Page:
Horror Movie News and Reviews
nightmare soup

‘Nightmare Soup’ Is A Clever ‘Scary Stories’ For Nostalgic Adults

Let’s Play – Short Horror Film of The Month

Written by Patti Pauley

As a loyal fan from the age of seven of  Alvin Shwartz’s Scary Stories trilogy of books, that I happened to fall into courtesy of my second grade library book fair,  it’s almost blasphemy to even think anything could come close to the nostalgic feel those tales of terror and revised urban legends those paperbacks bring us. Well, Author Jake Tri and partner illustrator Andy Sciakzo have hit all the right fuzzies with their book Nightmare Soup. To put it simply for 90’s kids everywhere- if Are You Afraid of the Dark and Scary Stories to Tell in the Dark had a twisted relationship, with an occasional appearance of Tales From the Crypt trying to hop in the bed, the beautiful result you would get is Nightmare Soup.

 

nightmare soup

 

Not to say this collection of tales isn’t for young horror readers as well. As a matter of fact, my two kids ages seven and twelve, who HATE to read, fought over who’s turn it was to peruse the 30 tales of frights and were enthralled at the mind-warping illustrations that takes your imagination right into the segments you’re reading.

 

While the illustrations and layout of the tales do indeed seem to be heavily inspired by Scary Stories to Tell in the Dark, the Nightmare Soup stories themselves hold their own kind of magic that completely separates them into their own entity of nightmarish illusions that I feel many young and older horror readers will cherish for years to come.

 

As I sat reading these two-three page tales of horror, while the stories themselves are unique, my horror movie mind horn was blowing harder than the cheap Vegas hooker down the street. Many of the little stories inside the book for me personally, seem to give nod to a few classic horror films and TV shows. A good example would be the very first piece of nightmare fuel in the book entitled “I Hate Clowns”. The short throws a reminiscent smell towards Eli Roth’s Clown, while another segment titled “Woman in the Window”, felt like something off an Unsolved Mysteries program. And you’re correct when assuming I read that passage in Robert Stack’s voice.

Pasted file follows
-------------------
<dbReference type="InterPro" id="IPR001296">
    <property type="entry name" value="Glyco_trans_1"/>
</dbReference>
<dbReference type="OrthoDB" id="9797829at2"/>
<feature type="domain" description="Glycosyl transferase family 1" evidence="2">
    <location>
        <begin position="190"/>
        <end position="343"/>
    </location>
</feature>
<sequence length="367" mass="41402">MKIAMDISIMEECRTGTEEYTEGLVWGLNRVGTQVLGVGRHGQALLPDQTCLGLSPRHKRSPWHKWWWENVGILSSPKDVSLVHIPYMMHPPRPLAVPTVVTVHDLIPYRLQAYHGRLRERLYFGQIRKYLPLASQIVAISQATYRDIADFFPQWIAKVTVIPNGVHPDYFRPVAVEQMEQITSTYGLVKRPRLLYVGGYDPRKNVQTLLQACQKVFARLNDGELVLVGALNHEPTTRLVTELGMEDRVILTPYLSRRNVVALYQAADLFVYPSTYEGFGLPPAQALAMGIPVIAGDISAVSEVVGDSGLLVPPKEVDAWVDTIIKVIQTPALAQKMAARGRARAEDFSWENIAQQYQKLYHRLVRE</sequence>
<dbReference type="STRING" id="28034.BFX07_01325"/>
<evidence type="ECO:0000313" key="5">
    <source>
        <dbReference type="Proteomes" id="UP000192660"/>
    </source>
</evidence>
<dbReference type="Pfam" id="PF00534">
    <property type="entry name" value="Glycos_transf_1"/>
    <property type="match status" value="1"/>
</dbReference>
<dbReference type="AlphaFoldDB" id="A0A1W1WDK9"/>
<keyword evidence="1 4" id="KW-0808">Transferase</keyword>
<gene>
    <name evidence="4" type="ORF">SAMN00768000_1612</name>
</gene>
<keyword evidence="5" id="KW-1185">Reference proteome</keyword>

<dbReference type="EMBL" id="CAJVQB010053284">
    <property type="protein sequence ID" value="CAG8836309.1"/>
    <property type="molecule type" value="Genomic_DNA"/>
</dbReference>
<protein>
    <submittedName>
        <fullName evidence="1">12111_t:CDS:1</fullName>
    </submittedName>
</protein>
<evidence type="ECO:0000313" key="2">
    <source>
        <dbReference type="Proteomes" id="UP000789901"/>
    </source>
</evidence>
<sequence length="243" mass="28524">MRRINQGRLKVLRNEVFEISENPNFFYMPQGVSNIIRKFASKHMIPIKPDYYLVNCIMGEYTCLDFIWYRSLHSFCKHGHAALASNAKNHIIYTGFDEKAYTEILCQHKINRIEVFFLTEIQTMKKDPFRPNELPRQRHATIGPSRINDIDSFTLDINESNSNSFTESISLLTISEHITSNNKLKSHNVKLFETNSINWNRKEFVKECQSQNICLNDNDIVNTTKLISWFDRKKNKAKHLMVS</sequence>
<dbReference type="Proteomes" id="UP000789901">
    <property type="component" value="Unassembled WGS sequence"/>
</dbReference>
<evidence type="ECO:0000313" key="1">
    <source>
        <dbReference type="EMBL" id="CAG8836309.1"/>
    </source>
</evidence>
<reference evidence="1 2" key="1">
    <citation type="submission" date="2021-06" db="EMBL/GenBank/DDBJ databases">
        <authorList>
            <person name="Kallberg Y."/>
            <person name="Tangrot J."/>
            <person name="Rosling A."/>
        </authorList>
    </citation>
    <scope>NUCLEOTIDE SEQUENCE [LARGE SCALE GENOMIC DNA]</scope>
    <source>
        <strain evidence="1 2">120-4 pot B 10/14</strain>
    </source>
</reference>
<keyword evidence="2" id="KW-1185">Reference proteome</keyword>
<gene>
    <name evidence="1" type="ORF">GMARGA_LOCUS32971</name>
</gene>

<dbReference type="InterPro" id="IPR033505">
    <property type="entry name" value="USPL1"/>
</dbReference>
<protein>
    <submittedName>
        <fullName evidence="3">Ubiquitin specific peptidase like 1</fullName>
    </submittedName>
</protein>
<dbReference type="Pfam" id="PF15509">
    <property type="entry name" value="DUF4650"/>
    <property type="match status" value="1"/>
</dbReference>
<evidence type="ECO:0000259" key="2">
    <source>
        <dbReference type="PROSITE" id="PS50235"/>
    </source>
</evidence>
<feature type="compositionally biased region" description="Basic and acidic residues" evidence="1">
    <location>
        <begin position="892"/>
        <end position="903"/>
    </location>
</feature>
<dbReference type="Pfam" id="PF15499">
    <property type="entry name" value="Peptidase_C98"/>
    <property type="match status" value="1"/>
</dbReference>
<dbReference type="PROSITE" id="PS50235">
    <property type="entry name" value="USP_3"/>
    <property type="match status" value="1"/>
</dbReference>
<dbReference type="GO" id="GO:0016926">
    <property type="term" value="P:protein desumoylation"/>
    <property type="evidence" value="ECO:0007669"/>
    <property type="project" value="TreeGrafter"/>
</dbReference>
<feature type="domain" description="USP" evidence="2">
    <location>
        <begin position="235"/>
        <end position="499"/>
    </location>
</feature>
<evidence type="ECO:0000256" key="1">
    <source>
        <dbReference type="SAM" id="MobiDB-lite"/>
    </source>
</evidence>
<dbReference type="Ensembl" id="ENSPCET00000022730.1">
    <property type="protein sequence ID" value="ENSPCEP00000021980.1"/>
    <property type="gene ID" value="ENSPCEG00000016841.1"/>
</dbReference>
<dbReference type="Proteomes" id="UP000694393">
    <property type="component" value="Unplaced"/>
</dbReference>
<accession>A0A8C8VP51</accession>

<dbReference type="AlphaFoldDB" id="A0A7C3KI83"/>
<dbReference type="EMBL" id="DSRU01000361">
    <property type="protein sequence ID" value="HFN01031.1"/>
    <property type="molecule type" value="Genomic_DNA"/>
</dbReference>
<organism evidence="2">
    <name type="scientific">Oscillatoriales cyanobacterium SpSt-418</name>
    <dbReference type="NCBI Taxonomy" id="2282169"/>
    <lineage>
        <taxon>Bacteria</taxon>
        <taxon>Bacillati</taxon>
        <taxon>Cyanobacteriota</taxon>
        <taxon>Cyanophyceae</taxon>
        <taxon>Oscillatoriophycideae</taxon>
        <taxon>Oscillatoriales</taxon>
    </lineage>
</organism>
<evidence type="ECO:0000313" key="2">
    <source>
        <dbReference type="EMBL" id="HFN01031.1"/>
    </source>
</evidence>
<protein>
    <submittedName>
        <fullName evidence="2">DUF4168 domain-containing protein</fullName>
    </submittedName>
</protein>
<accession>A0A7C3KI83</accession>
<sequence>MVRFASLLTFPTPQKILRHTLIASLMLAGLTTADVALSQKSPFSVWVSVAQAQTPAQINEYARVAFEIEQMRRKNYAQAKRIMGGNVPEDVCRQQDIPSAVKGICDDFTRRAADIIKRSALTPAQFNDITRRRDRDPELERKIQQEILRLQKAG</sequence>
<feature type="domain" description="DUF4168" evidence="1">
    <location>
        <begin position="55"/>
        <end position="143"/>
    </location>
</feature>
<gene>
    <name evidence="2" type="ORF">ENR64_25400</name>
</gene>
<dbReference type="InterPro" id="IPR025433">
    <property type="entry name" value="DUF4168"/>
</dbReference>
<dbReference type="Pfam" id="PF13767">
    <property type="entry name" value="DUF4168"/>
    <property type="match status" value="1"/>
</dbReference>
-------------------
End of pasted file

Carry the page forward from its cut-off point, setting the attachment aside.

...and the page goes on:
Just like the novella’s inspiration “Scary Stories”, the book doesn’t just limit itself to creepy passages. There’s a few funny as hell tales in there that will most likely make you laugh out loud; so be wary if you’re reading in public to avoid the awkward WTF stare. Passages such as “Mr. Wilson” and “The Troll” are definitely one-of-kind, truly funny stories with of course a horror touch, that serve as a breath of fresh air that is much-needed after getting the MASSIVE skeevies from tales such as the intertwined stories of the “The Fly” and “The Tongue” . I’m not kidding, you may want to take a shower after reading those two gems.

 

I absolutely encourage any horror lover to pick up this book up for your household coffee table and literally just leave it there. You, and if you have kids, are going to want to pick it up multiple times to revisit these future nostalgic tales for the next generation. So it’s best to just keep it off the bookshelf. If you’re interested in investing in your own copy, visit Nightmare Soup’s website by clicking here to pick up this little treasure trove of horror delight.

 

Just stay away from eating any seed-bearing fruit while you’re reading this book. Trust me. You’ll thank me later.